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    Hi guys, I'm doing my C3 calculus work and I'm stuck on a question, it goes:

    Integrate: x(4-3x^2)^1/2 and give your answer as a fraction.

    I'm struggling to decide how to go about this, we've recently learnt integration by parts and integration by substitution - I'm not sure what will be easiest to do :')
    If you could talk me through what you're doing that would be extremely helpful - thanks all!!
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    Well it might be easiest to take x as U and (4-3x^2)^-1/2 as dV/dx since then dU/dx will equal 1 which is nice to have

    Integrate dV/dx to get V by letting 4-3x^2 = P so then you have to integrate P^-1/2.dx (remember to get dx in terms of dP so you can integrate)

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    (Original post by eternaforest)
    Well it might be easiest to take x as U and (4-3x^2)^-1/2 as dV/dx since then dU/dx will equal 1 which is nice to have

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    I've tried this but I think I must be integrating (4-3x^2)^1/2 wrong, do you know what v would be equal to?
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    (Original post by VetStudentOf2017)
    I've tried this but I think I must be integrating (4-3x^2)^1/2 wrong, do you know what v would be equal to?
    I edited my post, see if the extra bit helps

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    (Original post by eternaforest)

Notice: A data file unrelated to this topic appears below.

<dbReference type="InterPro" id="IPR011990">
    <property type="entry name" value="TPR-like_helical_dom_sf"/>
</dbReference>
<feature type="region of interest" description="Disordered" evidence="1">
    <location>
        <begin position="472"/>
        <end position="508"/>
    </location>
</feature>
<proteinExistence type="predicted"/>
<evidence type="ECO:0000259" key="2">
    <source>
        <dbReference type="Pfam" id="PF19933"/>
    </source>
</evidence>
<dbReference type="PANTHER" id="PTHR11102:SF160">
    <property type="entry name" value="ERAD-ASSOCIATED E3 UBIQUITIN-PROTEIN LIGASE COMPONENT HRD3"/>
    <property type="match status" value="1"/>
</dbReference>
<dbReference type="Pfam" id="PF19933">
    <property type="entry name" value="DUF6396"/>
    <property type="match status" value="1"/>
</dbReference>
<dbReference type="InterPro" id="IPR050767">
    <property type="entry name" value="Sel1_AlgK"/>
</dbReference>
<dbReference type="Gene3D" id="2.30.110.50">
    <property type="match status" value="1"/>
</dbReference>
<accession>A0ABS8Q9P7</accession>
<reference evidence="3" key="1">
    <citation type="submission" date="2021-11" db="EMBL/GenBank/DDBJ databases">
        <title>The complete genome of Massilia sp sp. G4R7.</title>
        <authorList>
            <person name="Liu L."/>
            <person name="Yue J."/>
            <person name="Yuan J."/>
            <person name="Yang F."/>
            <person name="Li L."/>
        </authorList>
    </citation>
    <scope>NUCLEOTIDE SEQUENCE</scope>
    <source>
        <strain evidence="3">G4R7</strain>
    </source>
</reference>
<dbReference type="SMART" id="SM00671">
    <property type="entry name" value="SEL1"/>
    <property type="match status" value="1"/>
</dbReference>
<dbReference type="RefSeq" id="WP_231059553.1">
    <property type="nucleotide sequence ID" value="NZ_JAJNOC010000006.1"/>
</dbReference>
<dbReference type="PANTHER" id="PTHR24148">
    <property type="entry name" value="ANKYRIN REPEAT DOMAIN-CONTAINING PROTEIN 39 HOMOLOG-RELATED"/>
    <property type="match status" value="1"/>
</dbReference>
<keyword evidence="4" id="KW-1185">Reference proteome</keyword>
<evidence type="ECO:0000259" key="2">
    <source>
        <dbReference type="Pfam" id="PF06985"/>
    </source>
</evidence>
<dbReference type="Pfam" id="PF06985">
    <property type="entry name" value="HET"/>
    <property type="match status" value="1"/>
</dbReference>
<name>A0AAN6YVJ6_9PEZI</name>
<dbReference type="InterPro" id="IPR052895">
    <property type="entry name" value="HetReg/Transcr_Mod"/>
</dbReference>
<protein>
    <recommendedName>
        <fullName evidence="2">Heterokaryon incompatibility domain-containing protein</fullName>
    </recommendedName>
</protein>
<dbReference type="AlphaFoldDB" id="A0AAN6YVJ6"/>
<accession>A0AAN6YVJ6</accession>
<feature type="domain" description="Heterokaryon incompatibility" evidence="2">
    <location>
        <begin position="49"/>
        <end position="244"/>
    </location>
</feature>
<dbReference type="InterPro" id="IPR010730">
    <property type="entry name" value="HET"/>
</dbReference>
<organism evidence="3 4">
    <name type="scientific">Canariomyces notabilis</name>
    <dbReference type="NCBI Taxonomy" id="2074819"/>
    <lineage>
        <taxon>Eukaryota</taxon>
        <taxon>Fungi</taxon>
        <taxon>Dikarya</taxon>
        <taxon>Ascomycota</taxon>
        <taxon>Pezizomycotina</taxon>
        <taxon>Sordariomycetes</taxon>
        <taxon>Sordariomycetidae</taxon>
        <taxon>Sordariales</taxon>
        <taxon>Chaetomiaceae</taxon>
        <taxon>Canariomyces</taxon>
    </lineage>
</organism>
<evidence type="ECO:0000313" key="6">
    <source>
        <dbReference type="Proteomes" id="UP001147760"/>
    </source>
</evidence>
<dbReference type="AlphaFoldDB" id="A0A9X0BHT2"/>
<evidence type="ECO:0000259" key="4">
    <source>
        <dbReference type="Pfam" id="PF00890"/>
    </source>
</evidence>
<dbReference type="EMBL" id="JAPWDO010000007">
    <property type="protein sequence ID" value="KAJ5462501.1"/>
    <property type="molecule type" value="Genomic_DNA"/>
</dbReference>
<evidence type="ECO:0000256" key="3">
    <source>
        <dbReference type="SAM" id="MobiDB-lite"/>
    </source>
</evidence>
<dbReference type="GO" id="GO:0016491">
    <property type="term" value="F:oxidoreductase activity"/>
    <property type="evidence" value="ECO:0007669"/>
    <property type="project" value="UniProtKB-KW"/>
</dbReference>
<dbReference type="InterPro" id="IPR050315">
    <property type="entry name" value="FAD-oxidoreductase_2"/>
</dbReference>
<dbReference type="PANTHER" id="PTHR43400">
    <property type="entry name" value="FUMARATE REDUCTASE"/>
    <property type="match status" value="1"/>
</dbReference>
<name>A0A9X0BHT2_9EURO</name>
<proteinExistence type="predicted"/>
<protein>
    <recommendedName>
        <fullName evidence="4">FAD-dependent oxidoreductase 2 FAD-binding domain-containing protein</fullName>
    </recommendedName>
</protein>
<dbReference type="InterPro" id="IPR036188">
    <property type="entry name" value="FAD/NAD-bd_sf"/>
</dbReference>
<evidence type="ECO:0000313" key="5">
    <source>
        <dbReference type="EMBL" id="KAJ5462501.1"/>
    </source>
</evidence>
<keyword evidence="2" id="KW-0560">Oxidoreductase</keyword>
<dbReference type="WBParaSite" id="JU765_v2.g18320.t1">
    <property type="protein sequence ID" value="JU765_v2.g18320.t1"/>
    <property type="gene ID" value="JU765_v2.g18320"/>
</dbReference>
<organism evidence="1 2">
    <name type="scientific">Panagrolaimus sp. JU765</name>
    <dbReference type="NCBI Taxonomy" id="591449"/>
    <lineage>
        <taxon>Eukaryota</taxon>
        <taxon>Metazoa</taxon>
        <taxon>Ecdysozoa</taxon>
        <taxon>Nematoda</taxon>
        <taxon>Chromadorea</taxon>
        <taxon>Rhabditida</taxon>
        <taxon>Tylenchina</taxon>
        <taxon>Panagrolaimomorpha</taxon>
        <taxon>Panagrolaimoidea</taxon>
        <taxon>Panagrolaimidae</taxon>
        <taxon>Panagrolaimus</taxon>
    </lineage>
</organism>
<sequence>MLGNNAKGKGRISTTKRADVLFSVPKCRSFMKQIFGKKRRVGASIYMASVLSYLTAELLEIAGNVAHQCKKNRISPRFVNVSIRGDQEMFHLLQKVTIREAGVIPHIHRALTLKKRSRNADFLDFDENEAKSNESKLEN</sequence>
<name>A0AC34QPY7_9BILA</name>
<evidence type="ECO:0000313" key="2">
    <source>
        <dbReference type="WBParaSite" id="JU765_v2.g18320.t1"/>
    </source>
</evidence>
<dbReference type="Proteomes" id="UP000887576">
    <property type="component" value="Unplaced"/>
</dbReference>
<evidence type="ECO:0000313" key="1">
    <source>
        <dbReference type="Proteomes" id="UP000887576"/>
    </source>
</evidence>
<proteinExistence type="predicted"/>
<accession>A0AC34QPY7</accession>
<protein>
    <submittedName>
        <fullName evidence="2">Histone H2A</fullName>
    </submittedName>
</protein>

I edited my post, see if the extra bit helps

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    That makes sense, thank you I'll give it a try!
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    (Original post by VetStudentOf2017)
    That makes sense, thank you I'll give it a try!
    How did it go?

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    You can do this integral by inspection, or the reverse chain rule. Consider what the derivative of (4-3x^2)^3/2 is and then see how this relates to the integral.
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    Hi guys!
    Sorry it took me so long to update on this, I was having problems accessing the post for some reason

    In the end I integrated by inspection as B_9710 said.

    u = 4-3x^2 and -1/3du = xdx

    so in the end it was -1/6 multiplied by the integral of u^1/2 and I substituted my limits in. I found the correct answer eventually which was 7/9! Thanks for your help
 
 
 
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